Blank Space (small)
(text and background only visible when logged in)

“I thought I had the skills to pull it off as a third-year student. But then everything kept breaking,” said Zhang, who graduated this month from the George W. Woodruff School of Mechanical Engineering. “I had already taken ME 2110, which taught me how to implement designs. Struggling on a project outside the classroom gave me new insight into engineering: when you fail, you have to find a passion to fix it that extends beyond getting a bad grade.”

Jadali, the computer scientist, built the electronics, software, and a remote trigger to activate the feeder. He purposely used simple circuits, batteries, and wires to make the machine easy to replicate.

“This project was deceptively difficult,” said Jadali, who also graduated this month. “Often times with my research, I’m the only person who sees and tests much of the code I write. Then it goes into a blackhole after the project ends. This was different; it had to work long after I created it. That’s something I’ve never faced in a research setting.”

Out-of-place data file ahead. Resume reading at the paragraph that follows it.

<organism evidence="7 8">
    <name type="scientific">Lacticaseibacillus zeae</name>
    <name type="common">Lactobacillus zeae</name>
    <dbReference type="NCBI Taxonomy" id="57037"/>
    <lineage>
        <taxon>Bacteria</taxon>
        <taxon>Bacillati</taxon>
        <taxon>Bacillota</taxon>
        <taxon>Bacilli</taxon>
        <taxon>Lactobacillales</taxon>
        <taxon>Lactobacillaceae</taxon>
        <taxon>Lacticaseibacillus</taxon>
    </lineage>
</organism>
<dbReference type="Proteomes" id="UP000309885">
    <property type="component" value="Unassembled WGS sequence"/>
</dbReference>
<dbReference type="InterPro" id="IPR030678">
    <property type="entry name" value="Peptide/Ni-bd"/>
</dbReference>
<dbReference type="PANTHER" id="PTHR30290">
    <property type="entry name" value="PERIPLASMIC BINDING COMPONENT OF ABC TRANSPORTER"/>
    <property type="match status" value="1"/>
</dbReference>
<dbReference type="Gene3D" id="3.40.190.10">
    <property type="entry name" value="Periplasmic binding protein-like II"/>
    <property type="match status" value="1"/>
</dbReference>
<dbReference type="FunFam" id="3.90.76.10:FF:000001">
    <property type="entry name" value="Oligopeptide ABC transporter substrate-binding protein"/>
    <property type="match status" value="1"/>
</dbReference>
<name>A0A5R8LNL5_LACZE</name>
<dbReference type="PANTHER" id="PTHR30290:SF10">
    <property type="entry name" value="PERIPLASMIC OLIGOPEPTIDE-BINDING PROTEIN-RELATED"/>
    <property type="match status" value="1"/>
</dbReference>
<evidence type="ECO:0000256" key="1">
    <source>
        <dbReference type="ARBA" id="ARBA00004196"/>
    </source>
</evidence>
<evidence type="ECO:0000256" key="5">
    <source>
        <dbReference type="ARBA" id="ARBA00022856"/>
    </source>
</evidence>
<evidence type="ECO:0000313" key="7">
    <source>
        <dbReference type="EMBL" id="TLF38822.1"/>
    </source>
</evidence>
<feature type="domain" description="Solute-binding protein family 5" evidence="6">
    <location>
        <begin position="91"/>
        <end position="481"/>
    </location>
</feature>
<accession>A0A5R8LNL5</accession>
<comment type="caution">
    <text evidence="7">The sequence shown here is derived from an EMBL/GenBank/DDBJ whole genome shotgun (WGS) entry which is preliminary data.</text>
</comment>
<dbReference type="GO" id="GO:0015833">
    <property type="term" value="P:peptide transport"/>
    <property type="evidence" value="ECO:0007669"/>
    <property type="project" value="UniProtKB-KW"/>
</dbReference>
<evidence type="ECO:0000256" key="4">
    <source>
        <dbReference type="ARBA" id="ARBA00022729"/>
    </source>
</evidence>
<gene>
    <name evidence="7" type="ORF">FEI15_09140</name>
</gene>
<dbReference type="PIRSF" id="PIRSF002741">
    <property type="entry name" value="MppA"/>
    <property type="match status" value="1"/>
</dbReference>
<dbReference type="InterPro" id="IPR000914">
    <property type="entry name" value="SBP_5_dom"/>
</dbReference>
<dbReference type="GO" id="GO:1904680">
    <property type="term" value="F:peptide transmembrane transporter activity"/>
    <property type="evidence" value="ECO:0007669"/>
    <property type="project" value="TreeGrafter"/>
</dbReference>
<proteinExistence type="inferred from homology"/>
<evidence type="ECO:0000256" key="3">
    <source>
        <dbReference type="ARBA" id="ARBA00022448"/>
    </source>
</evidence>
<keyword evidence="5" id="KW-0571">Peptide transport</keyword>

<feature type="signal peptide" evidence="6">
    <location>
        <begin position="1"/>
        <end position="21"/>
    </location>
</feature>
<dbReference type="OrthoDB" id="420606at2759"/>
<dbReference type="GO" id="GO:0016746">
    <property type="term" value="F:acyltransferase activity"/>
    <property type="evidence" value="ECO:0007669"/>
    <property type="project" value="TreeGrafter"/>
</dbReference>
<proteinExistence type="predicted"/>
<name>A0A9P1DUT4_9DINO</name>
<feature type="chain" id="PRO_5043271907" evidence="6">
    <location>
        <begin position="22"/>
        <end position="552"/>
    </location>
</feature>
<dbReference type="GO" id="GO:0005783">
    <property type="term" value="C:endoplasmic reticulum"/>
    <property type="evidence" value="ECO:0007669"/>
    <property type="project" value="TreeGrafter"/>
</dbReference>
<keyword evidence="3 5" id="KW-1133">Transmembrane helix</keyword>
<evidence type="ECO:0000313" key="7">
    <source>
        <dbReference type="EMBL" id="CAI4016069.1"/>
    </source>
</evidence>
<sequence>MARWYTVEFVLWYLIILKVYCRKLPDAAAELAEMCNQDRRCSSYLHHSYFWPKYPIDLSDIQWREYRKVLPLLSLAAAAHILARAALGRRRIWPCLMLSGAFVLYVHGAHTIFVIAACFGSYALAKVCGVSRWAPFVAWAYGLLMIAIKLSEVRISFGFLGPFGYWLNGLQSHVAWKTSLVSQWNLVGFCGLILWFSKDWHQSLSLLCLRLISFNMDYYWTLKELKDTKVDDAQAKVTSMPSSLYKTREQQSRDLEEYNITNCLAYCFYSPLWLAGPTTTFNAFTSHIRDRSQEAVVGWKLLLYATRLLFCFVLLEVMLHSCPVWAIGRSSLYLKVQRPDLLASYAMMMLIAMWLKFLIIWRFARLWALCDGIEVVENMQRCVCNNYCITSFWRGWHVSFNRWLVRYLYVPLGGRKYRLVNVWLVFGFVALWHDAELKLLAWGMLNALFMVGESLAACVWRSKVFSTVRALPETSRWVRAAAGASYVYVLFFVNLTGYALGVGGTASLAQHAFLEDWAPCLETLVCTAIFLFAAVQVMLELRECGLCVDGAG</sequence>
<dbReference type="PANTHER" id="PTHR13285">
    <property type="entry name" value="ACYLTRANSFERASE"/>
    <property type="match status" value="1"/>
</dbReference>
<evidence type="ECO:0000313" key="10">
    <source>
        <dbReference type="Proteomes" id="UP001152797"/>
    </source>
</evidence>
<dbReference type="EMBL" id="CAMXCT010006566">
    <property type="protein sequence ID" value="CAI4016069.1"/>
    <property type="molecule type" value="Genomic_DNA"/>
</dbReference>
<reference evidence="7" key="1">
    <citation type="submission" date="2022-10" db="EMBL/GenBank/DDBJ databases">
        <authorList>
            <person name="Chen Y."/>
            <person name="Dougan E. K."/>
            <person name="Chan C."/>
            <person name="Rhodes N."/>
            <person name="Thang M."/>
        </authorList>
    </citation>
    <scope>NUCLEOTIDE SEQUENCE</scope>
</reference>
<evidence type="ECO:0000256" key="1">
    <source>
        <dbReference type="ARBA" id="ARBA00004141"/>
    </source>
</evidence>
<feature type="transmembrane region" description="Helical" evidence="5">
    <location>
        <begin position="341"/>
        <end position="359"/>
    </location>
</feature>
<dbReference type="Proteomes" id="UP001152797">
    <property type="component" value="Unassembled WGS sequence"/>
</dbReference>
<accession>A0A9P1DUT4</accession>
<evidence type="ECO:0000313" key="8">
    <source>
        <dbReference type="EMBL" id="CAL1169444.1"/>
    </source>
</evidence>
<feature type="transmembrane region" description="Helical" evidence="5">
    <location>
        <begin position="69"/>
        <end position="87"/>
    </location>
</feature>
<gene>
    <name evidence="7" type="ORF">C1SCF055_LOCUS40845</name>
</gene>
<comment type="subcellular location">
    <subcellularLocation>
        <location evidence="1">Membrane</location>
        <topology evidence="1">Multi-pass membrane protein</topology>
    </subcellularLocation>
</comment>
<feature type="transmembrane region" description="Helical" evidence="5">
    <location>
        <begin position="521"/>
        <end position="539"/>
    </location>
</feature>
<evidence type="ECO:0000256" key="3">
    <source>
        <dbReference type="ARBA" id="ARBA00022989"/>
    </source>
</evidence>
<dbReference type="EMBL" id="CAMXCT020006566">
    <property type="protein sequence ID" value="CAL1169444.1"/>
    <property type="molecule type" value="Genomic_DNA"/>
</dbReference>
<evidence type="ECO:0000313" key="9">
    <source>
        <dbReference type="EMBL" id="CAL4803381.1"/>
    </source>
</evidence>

Fall Feedings

The ForageFeeder has been in place at the zoo intermittently since August. At first, the gorillas didn’t know what to make of it. During the first feeding, the primates ran away and looked confused when the food suddenly sprayed around their habitat.

Now it’s a regular, but random, part of the day. The primates don’t know when it will activate or what kinds of foods it may deliver.

The feeder is suspended in a tree about 15 feet off the ground. When it’s time to eat, food falls out of the bucket into a tray, where a rotor spreads the treats in a circular pattern, much like a fertilizer dispenser. The food can be distributed as far as 30 feet from the feeder.

The device hasn’t been up long enough for researchers to deeply dive into behavioral data and determine how much the gorillas are moving, nor how much more of the habitat they’re exploring.

“But I’m confident we’re going to see statistical data that confirms what we’re already seeing: more foraging behavior,” Meyerchick said.